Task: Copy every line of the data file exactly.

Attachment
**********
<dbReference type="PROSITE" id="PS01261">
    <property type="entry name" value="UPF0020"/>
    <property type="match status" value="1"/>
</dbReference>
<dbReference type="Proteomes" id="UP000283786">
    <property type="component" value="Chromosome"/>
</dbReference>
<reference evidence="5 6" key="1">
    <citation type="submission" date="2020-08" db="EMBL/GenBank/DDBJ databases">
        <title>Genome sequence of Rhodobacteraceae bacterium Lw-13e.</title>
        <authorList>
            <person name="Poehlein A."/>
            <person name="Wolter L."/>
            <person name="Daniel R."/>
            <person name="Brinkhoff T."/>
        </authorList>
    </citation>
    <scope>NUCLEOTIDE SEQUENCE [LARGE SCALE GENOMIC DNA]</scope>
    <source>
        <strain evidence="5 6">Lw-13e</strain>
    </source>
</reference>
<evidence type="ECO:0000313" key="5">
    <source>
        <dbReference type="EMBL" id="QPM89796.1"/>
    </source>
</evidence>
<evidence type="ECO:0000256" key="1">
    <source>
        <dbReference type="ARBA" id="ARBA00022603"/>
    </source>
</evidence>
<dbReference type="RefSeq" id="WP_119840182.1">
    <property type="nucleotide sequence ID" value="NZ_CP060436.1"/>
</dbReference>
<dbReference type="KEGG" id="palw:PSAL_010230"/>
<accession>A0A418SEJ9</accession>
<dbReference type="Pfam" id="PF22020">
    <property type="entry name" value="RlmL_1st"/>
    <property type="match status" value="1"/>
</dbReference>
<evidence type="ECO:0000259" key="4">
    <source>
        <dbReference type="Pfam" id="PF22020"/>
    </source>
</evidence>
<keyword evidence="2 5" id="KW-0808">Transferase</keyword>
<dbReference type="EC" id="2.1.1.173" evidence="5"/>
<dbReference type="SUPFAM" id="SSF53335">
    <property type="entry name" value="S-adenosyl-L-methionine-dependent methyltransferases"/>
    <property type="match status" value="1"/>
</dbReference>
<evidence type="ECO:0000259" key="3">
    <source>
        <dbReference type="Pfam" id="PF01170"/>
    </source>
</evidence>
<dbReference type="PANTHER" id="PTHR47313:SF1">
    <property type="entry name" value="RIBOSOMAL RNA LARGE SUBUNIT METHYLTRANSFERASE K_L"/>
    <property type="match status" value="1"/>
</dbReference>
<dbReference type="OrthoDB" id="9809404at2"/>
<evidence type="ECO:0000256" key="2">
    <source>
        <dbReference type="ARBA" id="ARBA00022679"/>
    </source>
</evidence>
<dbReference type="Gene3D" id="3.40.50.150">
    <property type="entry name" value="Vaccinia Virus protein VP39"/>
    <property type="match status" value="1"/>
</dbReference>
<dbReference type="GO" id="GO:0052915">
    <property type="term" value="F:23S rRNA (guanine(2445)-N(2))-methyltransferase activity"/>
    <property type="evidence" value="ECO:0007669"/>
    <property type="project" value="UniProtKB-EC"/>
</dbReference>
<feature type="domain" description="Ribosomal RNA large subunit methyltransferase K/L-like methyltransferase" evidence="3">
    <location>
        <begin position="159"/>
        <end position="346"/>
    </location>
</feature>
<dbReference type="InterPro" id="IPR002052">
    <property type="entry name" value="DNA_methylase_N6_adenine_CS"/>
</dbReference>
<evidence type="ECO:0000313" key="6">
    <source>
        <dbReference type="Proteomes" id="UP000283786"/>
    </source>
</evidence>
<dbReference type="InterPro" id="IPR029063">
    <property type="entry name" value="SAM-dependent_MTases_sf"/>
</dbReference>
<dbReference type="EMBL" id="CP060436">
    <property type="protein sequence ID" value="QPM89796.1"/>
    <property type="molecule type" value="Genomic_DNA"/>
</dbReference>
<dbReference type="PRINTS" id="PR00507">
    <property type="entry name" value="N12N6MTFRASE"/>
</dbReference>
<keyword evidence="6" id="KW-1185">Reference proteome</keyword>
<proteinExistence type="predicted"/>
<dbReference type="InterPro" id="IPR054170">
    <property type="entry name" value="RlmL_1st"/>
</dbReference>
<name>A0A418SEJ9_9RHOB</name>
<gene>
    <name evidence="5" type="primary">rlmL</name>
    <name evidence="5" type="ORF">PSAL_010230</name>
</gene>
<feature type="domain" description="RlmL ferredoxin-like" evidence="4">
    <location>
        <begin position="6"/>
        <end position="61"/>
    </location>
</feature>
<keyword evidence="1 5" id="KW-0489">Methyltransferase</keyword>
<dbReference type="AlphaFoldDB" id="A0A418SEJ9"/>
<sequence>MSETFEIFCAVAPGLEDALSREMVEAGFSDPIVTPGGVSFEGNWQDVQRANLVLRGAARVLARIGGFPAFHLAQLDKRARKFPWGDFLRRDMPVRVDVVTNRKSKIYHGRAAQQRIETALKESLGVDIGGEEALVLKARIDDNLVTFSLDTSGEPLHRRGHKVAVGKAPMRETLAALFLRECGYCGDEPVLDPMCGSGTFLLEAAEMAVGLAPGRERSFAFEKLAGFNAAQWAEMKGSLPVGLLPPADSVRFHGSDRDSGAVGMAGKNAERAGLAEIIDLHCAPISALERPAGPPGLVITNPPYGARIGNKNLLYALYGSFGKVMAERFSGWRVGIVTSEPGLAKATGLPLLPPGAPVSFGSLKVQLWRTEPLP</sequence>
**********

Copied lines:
<dbReference type="PROSITE" id="PS01261">
    <property type="entry name" value="UPF0020"/>
    <property type="match status" value="1"/>
</dbReference>
<dbReference type="Proteomes" id="UP000283786">
    <property type="component" value="Chromosome"/>
</dbReference>
<reference evidence="5 6" key="1">
    <citation type="submission" date="2020-08" db="EMBL/GenBank/DDBJ databases">
        <title>Genome sequence of Rhodobacteraceae bacterium Lw-13e.</title>
        <authorList>
            <person name="Poehlein A."/>
            <person name="Wolter L."/>
            <person name="Daniel R."/>
            <person name="Brinkhoff T."/>
        </authorList>
    </citation>
    <scope>NUCLEOTIDE SEQUENCE [LARGE SCALE GENOMIC DNA]</scope>
    <source>
        <strain evidence="5 6">Lw-13e</strain>
    </source>
</reference>
<evidence type="ECO:0000313" key="5">
    <source>
        <dbReference type="EMBL" id="QPM89796.1"/>
    </source>
</evidence>
<evidence type="ECO:0000256" key="1">
    <source>
        <dbReference type="ARBA" id="ARBA00022603"/>
    </source>
</evidence>
<dbReference type="RefSeq" id="WP_119840182.1">
    <property type="nucleotide sequence ID" value="NZ_CP060436.1"/>
</dbReference>
<dbReference type="KEGG" id="palw:PSAL_010230"/>
<accession>A0A418SEJ9</accession>
<dbReference type="Pfam" id="PF22020">
    <property type="entry name" value="RlmL_1st"/>
    <property type="match status" value="1"/>
</dbReference>
<evidence type="ECO:0000259" key="4">
    <source>
        <dbReference type="Pfam" id="PF22020"/>
    </source>
</evidence>
<keyword evidence="2 5" id="KW-0808">Transferase</keyword>
<dbReference type="EC" id="2.1.1.173" evidence="5"/>
<dbReference type="SUPFAM" id="SSF53335">
    <property type="entry name" value="S-adenosyl-L-methionine-dependent methyltransferases"/>
    <property type="match status" value="1"/>
</dbReference>
<evidence type="ECO:0000259" key="3">
    <source>
        <dbReference type="Pfam" id="PF01170"/>
    </source>
</evidence>
<dbReference type="PANTHER" id="PTHR47313:SF1">
    <property type="entry name" value="RIBOSOMAL RNA LARGE SUBUNIT METHYLTRANSFERASE K_L"/>
    <property type="match status" value="1"/>
</dbReference>
<dbReference type="OrthoDB" id="9809404at2"/>
<evidence type="ECO:0000256" key="2">
    <source>
        <dbReference type="ARBA" id="ARBA00022679"/>
    </source>
</evidence>
<dbReference type="Gene3D" id="3.40.50.150">
    <property type="entry name" value="Vaccinia Virus protein VP39"/>
    <property type="match status" value="1"/>
</dbReference>
<dbReference type="GO" id="GO:0052915">
    <property type="term" value="F:23S rRNA (guanine(2445)-N(2))-methyltransferase activity"/>
    <property type="evidence" value="ECO:0007669"/>
    <property type="project" value="UniProtKB-EC"/>
</dbReference>
<feature type="domain" description="Ribosomal RNA large subunit methyltransferase K/L-like methyltransferase" evidence="3">
    <location>
        <begin position="159"/>
        <end position="346"/>
    </location>
</feature>
<dbReference type="InterPro" id="IPR002052">
    <property type="entry name" value="DNA_methylase_N6_adenine_CS"/>
</dbReference>
<evidence type="ECO:0000313" key="6">
    <source>
        <dbReference type="Proteomes" id="UP000283786"/>
    </source>
</evidence>
<dbReference type="InterPro" id="IPR029063">
    <property type="entry name" value="SAM-dependent_MTases_sf"/>
</dbReference>
<dbReference type="EMBL" id="CP060436">
    <property type="protein sequence ID" value="QPM89796.1"/>
    <property type="molecule type" value="Genomic_DNA"/>
</dbReference>
<dbReference type="PRINTS" id="PR00507">
    <property type="entry name" value="N12N6MTFRASE"/>
</dbReference>
<keyword evidence="6" id="KW-1185">Reference proteome</keyword>
<proteinExistence type="predicted"/>
<dbReference type="InterPro" id="IPR054170">
    <property type="entry name" value="RlmL_1st"/>
</dbReference>
<name>A0A418SEJ9_9RHOB</name>
<gene>
    <name evidence="5" type="primary">rlmL</name>
    <name evidence="5" type="ORF">PSAL_010230</name>
</gene>
<feature type="domain" description="RlmL ferredoxin-like" evidence="4">
    <location>
        <begin position="6"/>
        <end position="61"/>
    </location>
</feature>
<keyword evidence="1 5" id="KW-0489">Methyltransferase</keyword>
<dbReference type="AlphaFoldDB" id="A0A418SEJ9"/>
<sequence>MSETFEIFCAVAPGLEDALSREMVEAGFSDPIVTPGGVSFEGNWQDVQRANLVLRGAARVLARIGGFPAFHLAQLDKRARKFPWGDFLRRDMPVRVDVVTNRKSKIYHGRAAQQRIETALKESLGVDIGGEEALVLKARIDDNLVTFSLDTSGEPLHRRGHKVAVGKAPMRETLAALFLRECGYCGDEPVLDPMCGSGTFLLEAAEMAVGLAPGRERSFAFEKLAGFNAAQWAEMKGSLPVGLLPPADSVRFHGSDRDSGAVGMAGKNAERAGLAEIIDLHCAPISALERPAGPPGLVITNPPYGARIGNKNLLYALYGSFGKVMAERFSGWRVGIVTSEPGLAKATGLPLLPPGAPVSFGSLKVQLWRTEPLP</sequence>